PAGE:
Phrenic long-term facilitation requires 5-HT receptor activation during but not following episodic hypoxia

J Appl Physiol (1985). 2001 May;90(5):2001-6; discussion 2000. doi: 10.1152/jappl.2001.90.5.2001.


Episodic hypoxia evokes a sustained augmentation of respiratory motor output known as long-term facilitation (LTF). Phrenic LTF is prevented by pretreatment with the 5-hydroxytryptamine (5-HT) receptor antagonist ketanserin. We tested the hypothesis that 5-HT receptor activation is necessary for the induction but not maintenance of phrenic LTF. Peak integrated phrenic nerve activity (integralPhr) was monitored for 1 h after three 5-min episodes of isocapnic hypoxia (arterial PO(2) = 40 +/- 2 Torr; 5-min hyperoxic intervals) in four groups of anesthetized, vagotomized, paralyzed, and ventilated Sprague-Dawley rats [1) control (n = 11), 2) ketanserin pretreatment (2 mg/kg iv; n = 7), and ketanserin treatment 0 and 45 min after episodic hypoxia (n = 7 each)]. Ketanserin transiently decreased integralPhr, but it returned to baseline levels within 10 min. One hour after episodic hypoxia, integralPhr was significantly elevated from baseline in control and in the 0- and 45-min posthypoxia ketanserin groups. Conversely, ketanserin pretreatment abolished phrenic LTF. We conclude that 5-HT receptor activation is necessary to initiate (during hypoxia) but not maintain (following hypoxia) phrenic LTF.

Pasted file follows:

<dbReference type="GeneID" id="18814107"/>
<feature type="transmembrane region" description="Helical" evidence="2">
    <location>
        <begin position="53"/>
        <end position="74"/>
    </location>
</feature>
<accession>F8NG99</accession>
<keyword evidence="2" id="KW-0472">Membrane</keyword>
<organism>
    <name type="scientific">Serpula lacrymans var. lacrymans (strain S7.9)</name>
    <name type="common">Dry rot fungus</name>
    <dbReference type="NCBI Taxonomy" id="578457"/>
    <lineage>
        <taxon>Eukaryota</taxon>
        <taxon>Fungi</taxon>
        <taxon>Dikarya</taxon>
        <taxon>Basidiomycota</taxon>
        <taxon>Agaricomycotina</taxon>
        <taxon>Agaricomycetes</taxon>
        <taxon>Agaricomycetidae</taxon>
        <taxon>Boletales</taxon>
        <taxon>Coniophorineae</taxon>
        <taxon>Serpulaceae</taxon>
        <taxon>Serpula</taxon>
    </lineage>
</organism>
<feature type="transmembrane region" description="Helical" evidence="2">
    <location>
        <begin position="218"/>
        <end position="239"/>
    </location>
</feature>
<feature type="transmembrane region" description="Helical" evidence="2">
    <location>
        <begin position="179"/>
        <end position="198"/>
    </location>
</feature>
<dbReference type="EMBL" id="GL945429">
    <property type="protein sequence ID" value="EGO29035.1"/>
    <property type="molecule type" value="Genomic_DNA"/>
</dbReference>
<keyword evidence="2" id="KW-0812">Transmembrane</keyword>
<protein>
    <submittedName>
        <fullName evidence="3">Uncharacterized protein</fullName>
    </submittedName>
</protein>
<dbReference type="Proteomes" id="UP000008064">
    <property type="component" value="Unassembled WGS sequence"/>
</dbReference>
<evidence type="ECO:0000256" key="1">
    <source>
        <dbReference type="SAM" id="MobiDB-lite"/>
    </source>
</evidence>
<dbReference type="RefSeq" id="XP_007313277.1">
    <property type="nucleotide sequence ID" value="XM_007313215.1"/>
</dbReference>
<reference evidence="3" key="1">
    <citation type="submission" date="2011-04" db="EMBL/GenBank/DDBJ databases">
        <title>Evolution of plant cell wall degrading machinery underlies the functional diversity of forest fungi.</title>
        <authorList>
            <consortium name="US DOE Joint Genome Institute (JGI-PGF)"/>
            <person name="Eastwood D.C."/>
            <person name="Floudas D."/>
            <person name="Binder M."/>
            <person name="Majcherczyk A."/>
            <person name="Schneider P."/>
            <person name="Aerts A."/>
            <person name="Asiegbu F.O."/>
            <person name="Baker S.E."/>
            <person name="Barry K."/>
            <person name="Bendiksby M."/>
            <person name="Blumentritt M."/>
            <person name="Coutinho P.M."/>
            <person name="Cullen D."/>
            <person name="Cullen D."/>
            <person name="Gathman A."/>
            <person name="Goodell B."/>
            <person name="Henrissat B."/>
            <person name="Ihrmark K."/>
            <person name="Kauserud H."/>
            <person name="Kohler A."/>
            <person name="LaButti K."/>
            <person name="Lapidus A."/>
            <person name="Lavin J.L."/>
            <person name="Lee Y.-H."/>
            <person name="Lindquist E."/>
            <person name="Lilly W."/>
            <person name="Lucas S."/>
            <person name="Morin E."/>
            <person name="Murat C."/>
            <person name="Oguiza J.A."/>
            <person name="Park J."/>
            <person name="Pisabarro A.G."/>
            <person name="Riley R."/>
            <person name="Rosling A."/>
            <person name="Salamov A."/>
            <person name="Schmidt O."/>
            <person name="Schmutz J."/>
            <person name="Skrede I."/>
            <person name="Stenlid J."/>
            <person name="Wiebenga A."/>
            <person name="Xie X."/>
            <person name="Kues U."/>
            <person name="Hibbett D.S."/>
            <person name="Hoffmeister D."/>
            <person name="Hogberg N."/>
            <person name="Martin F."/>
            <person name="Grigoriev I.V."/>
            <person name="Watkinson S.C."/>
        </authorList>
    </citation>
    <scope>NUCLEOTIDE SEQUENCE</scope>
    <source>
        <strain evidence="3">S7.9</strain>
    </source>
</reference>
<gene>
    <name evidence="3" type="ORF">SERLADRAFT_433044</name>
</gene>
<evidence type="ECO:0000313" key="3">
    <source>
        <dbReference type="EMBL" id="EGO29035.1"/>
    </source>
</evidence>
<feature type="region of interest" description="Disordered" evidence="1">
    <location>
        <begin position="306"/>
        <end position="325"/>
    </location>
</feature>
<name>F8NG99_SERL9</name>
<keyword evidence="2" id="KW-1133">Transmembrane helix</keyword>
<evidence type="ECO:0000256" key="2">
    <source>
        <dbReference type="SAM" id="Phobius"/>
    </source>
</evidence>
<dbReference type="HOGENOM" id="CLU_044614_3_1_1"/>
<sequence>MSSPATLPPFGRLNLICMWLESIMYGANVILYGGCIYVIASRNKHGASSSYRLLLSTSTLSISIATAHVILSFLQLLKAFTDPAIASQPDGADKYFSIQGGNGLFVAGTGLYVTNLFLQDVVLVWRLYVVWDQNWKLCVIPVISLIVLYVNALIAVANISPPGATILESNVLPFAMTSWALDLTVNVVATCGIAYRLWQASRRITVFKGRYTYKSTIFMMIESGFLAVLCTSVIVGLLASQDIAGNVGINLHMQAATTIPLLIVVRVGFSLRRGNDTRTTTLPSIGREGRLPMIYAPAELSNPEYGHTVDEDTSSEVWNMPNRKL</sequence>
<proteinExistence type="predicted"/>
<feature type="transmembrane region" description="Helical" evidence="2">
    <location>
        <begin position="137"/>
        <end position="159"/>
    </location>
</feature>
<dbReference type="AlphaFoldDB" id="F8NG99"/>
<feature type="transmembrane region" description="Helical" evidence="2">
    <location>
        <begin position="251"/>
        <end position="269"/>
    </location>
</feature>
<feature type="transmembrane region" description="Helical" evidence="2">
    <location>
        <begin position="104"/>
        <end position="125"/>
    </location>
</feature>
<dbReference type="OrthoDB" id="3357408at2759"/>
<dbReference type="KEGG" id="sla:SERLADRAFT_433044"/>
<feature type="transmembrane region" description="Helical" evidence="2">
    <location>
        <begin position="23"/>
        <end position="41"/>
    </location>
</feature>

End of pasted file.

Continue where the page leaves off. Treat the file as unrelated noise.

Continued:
Publication types

  • Research Support, U.S. Gov't, P.H.S.

MeSH terms

  • Animals
  • Hypoxia / physiopathology*
  • Ketanserin / pharmacology
  • Male
  • Neuronal Plasticity / drug effects
  • Neuronal Plasticity / physiology*
  • Phrenic Nerve / drug effects
  • Phrenic Nerve / physiology*
  • Phrenic Nerve / physiopathology
  • Rats
  • Rats, Sprague-Dawley
  • Receptors, Serotonin / physiology*
  • Respiratory Mechanics / physiology*
  • Serotonin Antagonists / pharmacology


  • Receptors, Serotonin
  • Serotonin Antagonists
  • Ketanserin